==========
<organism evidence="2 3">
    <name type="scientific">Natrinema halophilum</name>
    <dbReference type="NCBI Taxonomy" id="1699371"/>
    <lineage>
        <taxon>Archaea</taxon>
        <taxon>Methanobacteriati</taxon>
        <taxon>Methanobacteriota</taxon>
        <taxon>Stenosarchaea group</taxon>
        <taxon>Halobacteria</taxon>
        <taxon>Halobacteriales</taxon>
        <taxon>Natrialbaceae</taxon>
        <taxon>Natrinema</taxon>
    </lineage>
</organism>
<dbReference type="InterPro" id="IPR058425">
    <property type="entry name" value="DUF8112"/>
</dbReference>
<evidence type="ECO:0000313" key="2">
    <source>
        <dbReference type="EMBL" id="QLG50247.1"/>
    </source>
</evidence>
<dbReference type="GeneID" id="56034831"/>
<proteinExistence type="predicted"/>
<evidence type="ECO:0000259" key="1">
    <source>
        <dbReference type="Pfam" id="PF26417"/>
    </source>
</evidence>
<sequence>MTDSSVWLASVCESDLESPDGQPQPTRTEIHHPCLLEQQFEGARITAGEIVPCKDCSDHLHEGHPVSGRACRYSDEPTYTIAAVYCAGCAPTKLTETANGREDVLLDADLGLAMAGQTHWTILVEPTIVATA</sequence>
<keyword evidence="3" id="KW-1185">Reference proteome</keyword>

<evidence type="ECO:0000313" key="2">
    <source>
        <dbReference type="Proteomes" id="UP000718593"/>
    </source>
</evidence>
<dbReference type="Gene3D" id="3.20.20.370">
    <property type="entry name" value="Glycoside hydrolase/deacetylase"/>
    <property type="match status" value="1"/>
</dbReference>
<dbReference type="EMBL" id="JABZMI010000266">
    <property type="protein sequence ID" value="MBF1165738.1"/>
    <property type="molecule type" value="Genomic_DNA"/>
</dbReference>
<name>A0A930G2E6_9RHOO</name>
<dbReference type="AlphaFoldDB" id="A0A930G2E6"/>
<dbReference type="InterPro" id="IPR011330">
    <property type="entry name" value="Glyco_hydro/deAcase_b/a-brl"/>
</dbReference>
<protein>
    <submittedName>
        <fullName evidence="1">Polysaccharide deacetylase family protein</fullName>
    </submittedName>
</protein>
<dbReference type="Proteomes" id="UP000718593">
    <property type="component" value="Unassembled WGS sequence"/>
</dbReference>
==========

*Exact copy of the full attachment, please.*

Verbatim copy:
<organism evidence="2 3">
    <name type="scientific">Natrinema halophilum</name>
    <dbReference type="NCBI Taxonomy" id="1699371"/>
    <lineage>
        <taxon>Archaea</taxon>
        <taxon>Methanobacteriati</taxon>
        <taxon>Methanobacteriota</taxon>
        <taxon>Stenosarchaea group</taxon>
        <taxon>Halobacteria</taxon>
        <taxon>Halobacteriales</taxon>
        <taxon>Natrialbaceae</taxon>
        <taxon>Natrinema</taxon>
    </lineage>
</organism>
<dbReference type="InterPro" id="IPR058425">
    <property type="entry name" value="DUF8112"/>
</dbReference>
<evidence type="ECO:0000313" key="2">
    <source>
        <dbReference type="EMBL" id="QLG50247.1"/>
    </source>
</evidence>
<dbReference type="GeneID" id="56034831"/>
<proteinExistence type="predicted"/>
<evidence type="ECO:0000259" key="1">
    <source>
        <dbReference type="Pfam" id="PF26417"/>
    </source>
</evidence>
<sequence>MTDSSVWLASVCESDLESPDGQPQPTRTEIHHPCLLEQQFEGARITAGEIVPCKDCSDHLHEGHPVSGRACRYSDEPTYTIAAVYCAGCAPTKLTETANGREDVLLDADLGLAMAGQTHWTILVEPTIVATA</sequence>
<keyword evidence="3" id="KW-1185">Reference proteome</keyword>

<evidence type="ECO:0000313" key="2">
    <source>
        <dbReference type="Proteomes" id="UP000718593"/>
    </source>
</evidence>
<dbReference type="Gene3D" id="3.20.20.370">
    <property type="entry name" value="Glycoside hydrolase/deacetylase"/>
    <property type="match status" value="1"/>
</dbReference>
<dbReference type="EMBL" id="JABZMI010000266">
    <property type="protein sequence ID" value="MBF1165738.1"/>
    <property type="molecule type" value="Genomic_DNA"/>
</dbReference>
<name>A0A930G2E6_9RHOO</name>
<dbReference type="AlphaFoldDB" id="A0A930G2E6"/>
<dbReference type="InterPro" id="IPR011330">
    <property type="entry name" value="Glyco_hydro/deAcase_b/a-brl"/>
</dbReference>
<protein>
    <submittedName>
        <fullName evidence="1">Polysaccharide deacetylase family protein</fullName>
    </submittedName>
</protein>
<dbReference type="Proteomes" id="UP000718593">
    <property type="component" value="Unassembled WGS sequence"/>
</dbReference>